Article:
China will allow unfettered exchange of its yuan currency in its first free-trade zone (FTZ), a draft plan seen by AFP yesterday showed, in a bold push to reform the world’s second largest economy.
The FTZ in Shanghai is intended to make the city into a true international trade and financial center and challenge the free economy of Hong Kong, a special administrative region of China, analysts and government officials said.
Chinese Premier Li Keqiang (李克強), who took office in March, is backing the zone — which his Cabinet approved last month — to be one of the crowning achievements of his administration, they said.
The draft plan seen by AFP showed the FTZ goes beyond greater liberalization of trade to take in investment and financial services — including free convertibility of currency.
“Under the precondition that risk can be controlled, in the zone, convertibility of the yuan on the capital account will be conducted as the first step to carry out and test it,” the plan said.
It does not explicitly state that the exchange rate will be purely market set.
China’s yuan is convertible for trade, but the government keeps a tight grip on the capital account because of worries unpredictable inflows or outflows could harm the economy — and reduce the government’s control over it.
A government official familiar with the plans said companies registered in the FTZ could open special accounts to freely exchange yuan. With only a few exceptions, they would be required to close their onshore Chinese accounts.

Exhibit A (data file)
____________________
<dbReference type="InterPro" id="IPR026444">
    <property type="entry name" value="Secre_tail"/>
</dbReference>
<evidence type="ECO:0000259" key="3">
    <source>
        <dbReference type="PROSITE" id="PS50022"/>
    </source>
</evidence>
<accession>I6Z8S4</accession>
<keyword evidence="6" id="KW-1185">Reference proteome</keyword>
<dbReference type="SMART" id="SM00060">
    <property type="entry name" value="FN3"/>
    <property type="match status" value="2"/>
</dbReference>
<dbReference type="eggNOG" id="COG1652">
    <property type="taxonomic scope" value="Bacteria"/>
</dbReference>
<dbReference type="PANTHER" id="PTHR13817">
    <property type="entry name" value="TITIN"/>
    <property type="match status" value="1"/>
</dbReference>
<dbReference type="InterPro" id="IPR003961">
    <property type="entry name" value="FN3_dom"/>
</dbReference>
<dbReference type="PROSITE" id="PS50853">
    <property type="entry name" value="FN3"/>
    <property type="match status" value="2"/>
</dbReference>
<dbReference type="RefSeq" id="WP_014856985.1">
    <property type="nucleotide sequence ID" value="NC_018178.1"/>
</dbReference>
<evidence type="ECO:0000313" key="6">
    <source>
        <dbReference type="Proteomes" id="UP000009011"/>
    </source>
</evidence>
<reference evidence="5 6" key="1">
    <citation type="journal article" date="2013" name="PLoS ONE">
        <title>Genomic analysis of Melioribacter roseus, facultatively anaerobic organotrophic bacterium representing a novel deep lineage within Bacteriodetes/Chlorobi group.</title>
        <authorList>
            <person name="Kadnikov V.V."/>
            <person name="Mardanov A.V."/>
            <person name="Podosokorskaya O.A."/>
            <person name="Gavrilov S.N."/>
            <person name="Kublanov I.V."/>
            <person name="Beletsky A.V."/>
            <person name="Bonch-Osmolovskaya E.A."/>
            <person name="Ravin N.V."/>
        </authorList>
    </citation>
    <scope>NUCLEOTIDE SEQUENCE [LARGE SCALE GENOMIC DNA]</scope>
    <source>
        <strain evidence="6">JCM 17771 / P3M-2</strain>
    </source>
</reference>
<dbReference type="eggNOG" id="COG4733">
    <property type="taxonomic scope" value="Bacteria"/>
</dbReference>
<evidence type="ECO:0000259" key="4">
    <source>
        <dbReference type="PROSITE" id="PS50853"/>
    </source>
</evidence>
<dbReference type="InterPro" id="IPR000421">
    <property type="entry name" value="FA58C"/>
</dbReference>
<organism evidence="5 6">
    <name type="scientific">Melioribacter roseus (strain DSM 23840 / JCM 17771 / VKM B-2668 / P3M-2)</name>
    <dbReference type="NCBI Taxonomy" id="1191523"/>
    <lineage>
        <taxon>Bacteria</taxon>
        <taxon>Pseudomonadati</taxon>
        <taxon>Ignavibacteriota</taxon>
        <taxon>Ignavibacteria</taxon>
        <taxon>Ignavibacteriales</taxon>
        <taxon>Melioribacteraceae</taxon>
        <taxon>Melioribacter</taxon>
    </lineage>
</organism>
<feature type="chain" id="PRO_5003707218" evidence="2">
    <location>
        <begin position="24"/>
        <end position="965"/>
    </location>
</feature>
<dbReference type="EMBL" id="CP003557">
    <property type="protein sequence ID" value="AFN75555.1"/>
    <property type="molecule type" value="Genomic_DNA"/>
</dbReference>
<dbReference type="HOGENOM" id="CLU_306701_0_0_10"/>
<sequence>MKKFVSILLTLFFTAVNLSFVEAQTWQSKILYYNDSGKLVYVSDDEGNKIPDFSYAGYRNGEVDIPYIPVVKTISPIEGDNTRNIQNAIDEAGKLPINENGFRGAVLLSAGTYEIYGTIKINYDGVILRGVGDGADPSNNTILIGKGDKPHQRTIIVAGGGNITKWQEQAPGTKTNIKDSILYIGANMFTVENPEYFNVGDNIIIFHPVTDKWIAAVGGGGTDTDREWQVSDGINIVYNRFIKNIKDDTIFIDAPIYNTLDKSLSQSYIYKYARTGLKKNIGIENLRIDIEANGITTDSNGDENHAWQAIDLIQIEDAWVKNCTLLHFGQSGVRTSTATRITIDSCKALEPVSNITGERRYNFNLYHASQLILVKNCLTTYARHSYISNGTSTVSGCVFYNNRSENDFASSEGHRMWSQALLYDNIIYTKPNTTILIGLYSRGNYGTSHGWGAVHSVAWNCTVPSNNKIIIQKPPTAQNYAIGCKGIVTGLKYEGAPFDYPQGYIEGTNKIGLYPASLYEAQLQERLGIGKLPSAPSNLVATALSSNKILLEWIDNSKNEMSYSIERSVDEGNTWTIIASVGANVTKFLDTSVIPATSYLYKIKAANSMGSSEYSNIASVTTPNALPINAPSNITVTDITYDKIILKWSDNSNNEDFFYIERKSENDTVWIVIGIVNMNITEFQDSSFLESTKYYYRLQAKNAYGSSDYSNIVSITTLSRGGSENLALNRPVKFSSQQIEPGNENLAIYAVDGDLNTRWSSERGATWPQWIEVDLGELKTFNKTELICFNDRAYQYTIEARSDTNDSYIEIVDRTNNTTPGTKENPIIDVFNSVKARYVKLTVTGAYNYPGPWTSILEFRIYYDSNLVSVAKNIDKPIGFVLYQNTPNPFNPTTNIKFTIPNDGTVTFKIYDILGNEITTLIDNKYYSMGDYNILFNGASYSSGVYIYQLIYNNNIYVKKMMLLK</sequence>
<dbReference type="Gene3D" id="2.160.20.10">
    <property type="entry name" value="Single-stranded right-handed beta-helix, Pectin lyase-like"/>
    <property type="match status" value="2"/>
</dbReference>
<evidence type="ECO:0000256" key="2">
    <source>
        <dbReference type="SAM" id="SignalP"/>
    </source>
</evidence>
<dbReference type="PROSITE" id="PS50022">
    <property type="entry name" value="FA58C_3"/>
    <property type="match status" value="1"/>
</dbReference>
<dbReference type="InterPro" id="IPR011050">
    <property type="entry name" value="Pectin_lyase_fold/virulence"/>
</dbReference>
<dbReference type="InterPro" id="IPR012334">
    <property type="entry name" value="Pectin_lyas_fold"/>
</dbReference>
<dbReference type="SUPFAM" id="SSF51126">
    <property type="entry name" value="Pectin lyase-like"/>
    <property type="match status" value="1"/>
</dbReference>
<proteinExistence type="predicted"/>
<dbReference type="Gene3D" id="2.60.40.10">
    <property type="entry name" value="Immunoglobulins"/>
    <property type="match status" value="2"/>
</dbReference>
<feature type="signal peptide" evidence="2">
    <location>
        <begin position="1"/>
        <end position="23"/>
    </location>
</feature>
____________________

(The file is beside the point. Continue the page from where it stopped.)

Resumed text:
Under the draft plan, the FTZ would let interest rates be set by the market.
China currently fixes deposit rates by administrative order, but the central bank began allowing banks to decide their own lending rates in July.
According to the Ministry of Commerce, the FTZ measuring 29km2 groups four existing areas in Shanghai: the international airport, the deepwater port, a bonded zone and a logistics area.
The draft plan said the FTZ would “support” establishment of foreign and joint venture banks, and welcome privately-funded financial institutions.
At present, China’s banking sector is overwhelmingly dominated by state-run institutions.
“They want an offshore harbor, basically like Hong Kong,” a financial industry executive briefed on the plans said.
The government tapped the commercial hub Shanghai because of the success of its Waigaoqiao bonded zone, the executive said, which allows goods to be imported tax-free, unless they are to be sold within the domestic Chinese market.
The FTZ project as a whole “will be a bold step to escalate China’s economic development to the next level,” ANZ Banking Group said in a research report this week. “Its success could be a model for the next stage of China’s economic reform: opening up and capital account liberalization.”
Such liberalization would increase the risk of large capital flows, which could impact the economy, it warned.
For trade, the government envisions making the zone a center for cross-border e-commerce transactions, a plan which may require cooperation with a payments provider, officials said.
The zone would create a “platform” for trading commodities such as metals, energy and farm products and “gradually” allow foreign companies to directly trade commodities futures, the draft plan showed.
Within the FTZ, regulatory controls will be relaxed in 19 different business sectors, ranging from banking to culture.